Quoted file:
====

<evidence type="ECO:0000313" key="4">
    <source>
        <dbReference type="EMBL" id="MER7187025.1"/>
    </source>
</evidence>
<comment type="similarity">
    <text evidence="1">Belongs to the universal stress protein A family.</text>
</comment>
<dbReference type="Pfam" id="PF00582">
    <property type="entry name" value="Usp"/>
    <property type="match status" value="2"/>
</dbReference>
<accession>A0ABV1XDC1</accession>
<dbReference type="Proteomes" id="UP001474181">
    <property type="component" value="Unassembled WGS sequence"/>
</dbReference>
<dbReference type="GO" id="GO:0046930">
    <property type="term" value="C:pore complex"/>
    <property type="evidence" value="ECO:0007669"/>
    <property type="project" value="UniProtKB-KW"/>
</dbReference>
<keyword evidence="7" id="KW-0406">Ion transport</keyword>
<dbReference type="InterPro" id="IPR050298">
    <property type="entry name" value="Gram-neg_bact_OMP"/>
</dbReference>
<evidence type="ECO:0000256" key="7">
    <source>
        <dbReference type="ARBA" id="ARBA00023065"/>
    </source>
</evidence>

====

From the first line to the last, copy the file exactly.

<evidence type="ECO:0000313" key="4">
    <source>
        <dbReference type="EMBL" id="MER7187025.1"/>
    </source>
</evidence>
<comment type="similarity">
    <text evidence="1">Belongs to the universal stress protein A family.</text>
</comment>
<dbReference type="Pfam" id="PF00582">
    <property type="entry name" value="Usp"/>
    <property type="match status" value="2"/>
</dbReference>
<accession>A0ABV1XDC1</accession>
<dbReference type="Proteomes" id="UP001474181">
    <property type="component" value="Unassembled WGS sequence"/>
</dbReference>
<dbReference type="GO" id="GO:0046930">
    <property type="term" value="C:pore complex"/>
    <property type="evidence" value="ECO:0007669"/>
    <property type="project" value="UniProtKB-KW"/>
</dbReference>
<keyword evidence="7" id="KW-0406">Ion transport</keyword>
<dbReference type="InterPro" id="IPR050298">
    <property type="entry name" value="Gram-neg_bact_OMP"/>
</dbReference>
<evidence type="ECO:0000256" key="7">
    <source>
        <dbReference type="ARBA" id="ARBA00023065"/>
    </source>
</evidence>